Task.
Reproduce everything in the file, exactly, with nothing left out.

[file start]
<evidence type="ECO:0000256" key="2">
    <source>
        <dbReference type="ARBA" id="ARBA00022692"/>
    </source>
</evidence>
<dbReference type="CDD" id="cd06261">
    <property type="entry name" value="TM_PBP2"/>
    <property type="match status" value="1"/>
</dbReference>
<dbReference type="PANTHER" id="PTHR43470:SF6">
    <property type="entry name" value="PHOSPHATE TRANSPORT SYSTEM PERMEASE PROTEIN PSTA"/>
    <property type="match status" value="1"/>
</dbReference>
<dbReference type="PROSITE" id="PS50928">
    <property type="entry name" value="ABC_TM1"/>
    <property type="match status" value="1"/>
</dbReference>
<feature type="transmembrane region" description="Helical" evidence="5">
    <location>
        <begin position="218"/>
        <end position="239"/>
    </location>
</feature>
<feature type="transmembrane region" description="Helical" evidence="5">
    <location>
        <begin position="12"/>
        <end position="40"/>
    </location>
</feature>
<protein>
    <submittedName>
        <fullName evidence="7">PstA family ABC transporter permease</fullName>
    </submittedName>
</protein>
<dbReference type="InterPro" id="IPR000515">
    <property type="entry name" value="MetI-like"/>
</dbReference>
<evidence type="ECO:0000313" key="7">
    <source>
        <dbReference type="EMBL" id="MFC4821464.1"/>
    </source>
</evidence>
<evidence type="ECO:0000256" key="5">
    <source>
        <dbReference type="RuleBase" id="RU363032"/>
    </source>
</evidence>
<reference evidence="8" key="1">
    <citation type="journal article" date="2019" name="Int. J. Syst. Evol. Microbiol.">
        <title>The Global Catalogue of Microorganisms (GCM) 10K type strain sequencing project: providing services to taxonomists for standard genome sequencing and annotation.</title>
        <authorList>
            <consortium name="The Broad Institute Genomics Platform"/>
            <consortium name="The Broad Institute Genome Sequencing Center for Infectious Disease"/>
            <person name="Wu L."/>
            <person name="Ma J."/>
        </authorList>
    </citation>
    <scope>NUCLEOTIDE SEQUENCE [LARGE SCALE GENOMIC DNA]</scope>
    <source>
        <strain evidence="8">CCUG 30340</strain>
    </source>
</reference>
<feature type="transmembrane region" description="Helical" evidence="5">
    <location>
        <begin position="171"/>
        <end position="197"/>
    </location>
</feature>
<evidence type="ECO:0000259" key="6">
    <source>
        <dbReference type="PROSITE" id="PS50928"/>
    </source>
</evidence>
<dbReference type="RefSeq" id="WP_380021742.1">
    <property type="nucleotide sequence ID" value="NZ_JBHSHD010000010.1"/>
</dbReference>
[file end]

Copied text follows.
<evidence type="ECO:0000256" key="2">
    <source>
        <dbReference type="ARBA" id="ARBA00022692"/>
    </source>
</evidence>
<dbReference type="CDD" id="cd06261">
    <property type="entry name" value="TM_PBP2"/>
    <property type="match status" value="1"/>
</dbReference>
<dbReference type="PANTHER" id="PTHR43470:SF6">
    <property type="entry name" value="PHOSPHATE TRANSPORT SYSTEM PERMEASE PROTEIN PSTA"/>
    <property type="match status" value="1"/>
</dbReference>
<dbReference type="PROSITE" id="PS50928">
    <property type="entry name" value="ABC_TM1"/>
    <property type="match status" value="1"/>
</dbReference>
<feature type="transmembrane region" description="Helical" evidence="5">
    <location>
        <begin position="218"/>
        <end position="239"/>
    </location>
</feature>
<feature type="transmembrane region" description="Helical" evidence="5">
    <location>
        <begin position="12"/>
        <end position="40"/>
    </location>
</feature>
<protein>
    <submittedName>
        <fullName evidence="7">PstA family ABC transporter permease</fullName>
    </submittedName>
</protein>
<dbReference type="InterPro" id="IPR000515">
    <property type="entry name" value="MetI-like"/>
</dbReference>
<evidence type="ECO:0000313" key="7">
    <source>
        <dbReference type="EMBL" id="MFC4821464.1"/>
    </source>
</evidence>
<evidence type="ECO:0000256" key="5">
    <source>
        <dbReference type="RuleBase" id="RU363032"/>
    </source>
</evidence>
<reference evidence="8" key="1">
    <citation type="journal article" date="2019" name="Int. J. Syst. Evol. Microbiol.">
        <title>The Global Catalogue of Microorganisms (GCM) 10K type strain sequencing project: providing services to taxonomists for standard genome sequencing and annotation.</title>
        <authorList>
            <consortium name="The Broad Institute Genomics Platform"/>
            <consortium name="The Broad Institute Genome Sequencing Center for Infectious Disease"/>
            <person name="Wu L."/>
            <person name="Ma J."/>
        </authorList>
    </citation>
    <scope>NUCLEOTIDE SEQUENCE [LARGE SCALE GENOMIC DNA]</scope>
    <source>
        <strain evidence="8">CCUG 30340</strain>
    </source>
</reference>
<feature type="transmembrane region" description="Helical" evidence="5">
    <location>
        <begin position="171"/>
        <end position="197"/>
    </location>
</feature>
<evidence type="ECO:0000259" key="6">
    <source>
        <dbReference type="PROSITE" id="PS50928"/>
    </source>
</evidence>
<dbReference type="RefSeq" id="WP_380021742.1">
    <property type="nucleotide sequence ID" value="NZ_JBHSHD010000010.1"/>
</dbReference>